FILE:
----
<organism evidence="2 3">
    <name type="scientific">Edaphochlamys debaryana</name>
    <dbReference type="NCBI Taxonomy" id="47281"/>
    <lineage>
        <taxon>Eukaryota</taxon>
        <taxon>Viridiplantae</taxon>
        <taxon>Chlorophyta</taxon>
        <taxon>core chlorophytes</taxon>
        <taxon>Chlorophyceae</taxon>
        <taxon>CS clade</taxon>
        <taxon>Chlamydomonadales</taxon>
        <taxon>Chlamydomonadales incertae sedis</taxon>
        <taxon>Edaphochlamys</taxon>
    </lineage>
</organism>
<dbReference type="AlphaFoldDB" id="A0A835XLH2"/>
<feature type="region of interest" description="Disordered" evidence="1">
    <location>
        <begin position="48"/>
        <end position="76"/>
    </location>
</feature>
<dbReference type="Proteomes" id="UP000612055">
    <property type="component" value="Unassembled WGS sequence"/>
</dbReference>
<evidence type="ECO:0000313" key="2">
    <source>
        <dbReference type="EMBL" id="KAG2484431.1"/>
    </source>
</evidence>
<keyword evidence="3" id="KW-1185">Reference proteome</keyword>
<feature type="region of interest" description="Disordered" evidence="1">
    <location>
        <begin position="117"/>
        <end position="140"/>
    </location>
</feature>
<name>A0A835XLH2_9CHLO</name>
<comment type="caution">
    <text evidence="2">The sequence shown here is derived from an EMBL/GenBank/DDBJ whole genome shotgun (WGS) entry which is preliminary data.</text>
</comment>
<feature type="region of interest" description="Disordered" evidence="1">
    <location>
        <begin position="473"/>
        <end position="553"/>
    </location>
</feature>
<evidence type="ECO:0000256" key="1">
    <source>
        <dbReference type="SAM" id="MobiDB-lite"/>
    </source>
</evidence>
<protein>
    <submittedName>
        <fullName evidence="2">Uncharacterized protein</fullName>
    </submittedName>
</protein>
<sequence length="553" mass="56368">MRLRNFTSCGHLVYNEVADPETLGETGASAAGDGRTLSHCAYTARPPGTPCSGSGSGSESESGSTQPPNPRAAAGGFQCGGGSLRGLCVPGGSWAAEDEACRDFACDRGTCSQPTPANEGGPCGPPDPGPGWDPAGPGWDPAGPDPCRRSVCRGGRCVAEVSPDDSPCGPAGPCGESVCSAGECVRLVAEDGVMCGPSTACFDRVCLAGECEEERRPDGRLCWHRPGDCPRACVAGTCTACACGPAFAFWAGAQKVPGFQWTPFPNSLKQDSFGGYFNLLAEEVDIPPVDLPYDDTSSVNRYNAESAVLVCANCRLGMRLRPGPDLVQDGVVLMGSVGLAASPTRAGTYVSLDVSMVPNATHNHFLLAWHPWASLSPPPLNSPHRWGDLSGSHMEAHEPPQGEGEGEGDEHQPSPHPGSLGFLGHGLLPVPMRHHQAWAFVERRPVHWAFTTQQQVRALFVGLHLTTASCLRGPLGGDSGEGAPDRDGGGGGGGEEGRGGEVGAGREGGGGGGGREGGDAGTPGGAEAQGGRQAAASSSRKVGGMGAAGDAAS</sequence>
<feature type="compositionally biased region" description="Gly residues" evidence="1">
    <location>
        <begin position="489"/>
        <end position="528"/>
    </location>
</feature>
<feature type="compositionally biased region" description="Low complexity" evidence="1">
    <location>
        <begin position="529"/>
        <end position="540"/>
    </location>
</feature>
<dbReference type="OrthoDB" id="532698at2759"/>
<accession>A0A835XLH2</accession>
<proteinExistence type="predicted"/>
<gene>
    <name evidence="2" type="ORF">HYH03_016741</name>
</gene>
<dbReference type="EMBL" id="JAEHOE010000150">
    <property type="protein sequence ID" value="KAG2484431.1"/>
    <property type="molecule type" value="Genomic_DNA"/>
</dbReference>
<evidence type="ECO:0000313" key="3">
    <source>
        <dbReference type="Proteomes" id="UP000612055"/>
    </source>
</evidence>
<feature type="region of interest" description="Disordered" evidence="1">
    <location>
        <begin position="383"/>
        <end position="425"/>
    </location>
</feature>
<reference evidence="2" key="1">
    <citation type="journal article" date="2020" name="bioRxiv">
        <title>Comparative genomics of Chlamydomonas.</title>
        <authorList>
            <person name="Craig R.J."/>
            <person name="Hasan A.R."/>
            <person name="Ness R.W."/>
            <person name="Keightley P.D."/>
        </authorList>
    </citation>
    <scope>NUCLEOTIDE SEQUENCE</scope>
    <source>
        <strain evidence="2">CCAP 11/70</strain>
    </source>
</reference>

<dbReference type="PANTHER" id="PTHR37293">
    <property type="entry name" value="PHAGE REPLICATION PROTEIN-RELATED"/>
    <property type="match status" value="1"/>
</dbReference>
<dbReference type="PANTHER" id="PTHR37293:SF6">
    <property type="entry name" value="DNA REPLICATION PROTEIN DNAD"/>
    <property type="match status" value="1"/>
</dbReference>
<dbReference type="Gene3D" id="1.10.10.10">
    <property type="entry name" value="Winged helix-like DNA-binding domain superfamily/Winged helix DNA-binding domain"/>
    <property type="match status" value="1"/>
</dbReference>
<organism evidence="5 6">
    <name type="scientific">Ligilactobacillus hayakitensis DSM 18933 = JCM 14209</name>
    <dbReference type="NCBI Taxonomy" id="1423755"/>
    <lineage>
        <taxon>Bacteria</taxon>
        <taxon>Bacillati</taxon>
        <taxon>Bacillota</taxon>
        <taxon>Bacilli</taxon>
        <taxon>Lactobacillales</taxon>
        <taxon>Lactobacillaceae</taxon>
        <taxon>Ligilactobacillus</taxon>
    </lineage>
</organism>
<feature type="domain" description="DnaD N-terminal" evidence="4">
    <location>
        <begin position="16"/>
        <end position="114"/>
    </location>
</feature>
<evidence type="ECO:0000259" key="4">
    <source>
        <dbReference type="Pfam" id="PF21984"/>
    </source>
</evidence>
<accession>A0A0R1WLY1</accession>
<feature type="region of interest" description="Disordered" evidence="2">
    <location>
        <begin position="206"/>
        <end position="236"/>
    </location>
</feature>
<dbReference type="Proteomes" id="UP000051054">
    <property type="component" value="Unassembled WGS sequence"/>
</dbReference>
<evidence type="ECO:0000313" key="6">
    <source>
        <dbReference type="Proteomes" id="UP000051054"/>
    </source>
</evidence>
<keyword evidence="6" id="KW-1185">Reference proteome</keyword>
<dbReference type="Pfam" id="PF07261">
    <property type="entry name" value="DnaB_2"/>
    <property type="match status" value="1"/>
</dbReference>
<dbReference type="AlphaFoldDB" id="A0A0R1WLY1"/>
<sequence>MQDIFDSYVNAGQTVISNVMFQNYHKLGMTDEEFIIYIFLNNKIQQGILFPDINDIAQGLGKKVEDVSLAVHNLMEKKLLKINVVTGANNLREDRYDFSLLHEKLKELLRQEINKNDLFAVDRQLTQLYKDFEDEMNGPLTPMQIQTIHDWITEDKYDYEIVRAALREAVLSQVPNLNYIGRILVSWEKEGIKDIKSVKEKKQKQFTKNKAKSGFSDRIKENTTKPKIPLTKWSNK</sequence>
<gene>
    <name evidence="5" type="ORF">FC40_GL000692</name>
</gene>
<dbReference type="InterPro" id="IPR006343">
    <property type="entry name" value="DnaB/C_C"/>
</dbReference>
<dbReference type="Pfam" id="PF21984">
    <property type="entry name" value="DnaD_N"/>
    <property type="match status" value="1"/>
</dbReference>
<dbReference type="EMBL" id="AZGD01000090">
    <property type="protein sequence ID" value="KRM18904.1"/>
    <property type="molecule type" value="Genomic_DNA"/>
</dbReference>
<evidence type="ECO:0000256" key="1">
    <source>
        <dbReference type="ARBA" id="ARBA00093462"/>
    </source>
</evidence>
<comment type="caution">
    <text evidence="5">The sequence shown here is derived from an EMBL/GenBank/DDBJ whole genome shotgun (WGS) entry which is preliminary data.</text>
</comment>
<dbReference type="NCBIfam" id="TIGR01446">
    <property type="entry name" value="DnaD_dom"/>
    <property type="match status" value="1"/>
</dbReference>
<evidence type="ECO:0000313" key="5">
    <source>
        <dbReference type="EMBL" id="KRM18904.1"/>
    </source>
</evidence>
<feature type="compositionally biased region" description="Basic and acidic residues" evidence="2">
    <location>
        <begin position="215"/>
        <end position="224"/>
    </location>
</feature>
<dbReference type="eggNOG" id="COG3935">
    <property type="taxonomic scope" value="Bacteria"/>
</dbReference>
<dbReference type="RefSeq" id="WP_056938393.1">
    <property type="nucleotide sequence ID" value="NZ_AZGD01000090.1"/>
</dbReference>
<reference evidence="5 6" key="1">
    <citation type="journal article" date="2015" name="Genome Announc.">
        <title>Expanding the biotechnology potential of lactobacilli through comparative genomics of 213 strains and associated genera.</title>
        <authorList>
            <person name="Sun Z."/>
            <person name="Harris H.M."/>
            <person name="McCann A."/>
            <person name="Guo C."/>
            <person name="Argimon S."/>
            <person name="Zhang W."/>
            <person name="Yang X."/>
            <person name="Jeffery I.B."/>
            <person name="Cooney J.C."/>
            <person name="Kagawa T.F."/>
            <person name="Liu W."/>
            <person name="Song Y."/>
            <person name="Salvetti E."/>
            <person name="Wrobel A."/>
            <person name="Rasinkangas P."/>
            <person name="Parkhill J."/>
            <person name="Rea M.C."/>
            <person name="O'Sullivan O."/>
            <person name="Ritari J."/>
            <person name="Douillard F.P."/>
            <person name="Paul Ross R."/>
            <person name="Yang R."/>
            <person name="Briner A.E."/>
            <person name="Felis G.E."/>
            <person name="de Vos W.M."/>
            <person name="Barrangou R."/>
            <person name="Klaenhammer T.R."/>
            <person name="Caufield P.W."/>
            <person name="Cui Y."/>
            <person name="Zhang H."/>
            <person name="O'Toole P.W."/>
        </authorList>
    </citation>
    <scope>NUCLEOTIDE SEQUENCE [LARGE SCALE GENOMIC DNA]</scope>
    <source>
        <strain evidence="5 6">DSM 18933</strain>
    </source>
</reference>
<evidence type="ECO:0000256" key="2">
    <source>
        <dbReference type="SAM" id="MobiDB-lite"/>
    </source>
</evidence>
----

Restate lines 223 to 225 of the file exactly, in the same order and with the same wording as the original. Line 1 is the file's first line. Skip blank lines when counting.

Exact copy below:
            <person name="Song Y."/>
            <person name="Salvetti E."/>
            <person name="Wrobel A."/>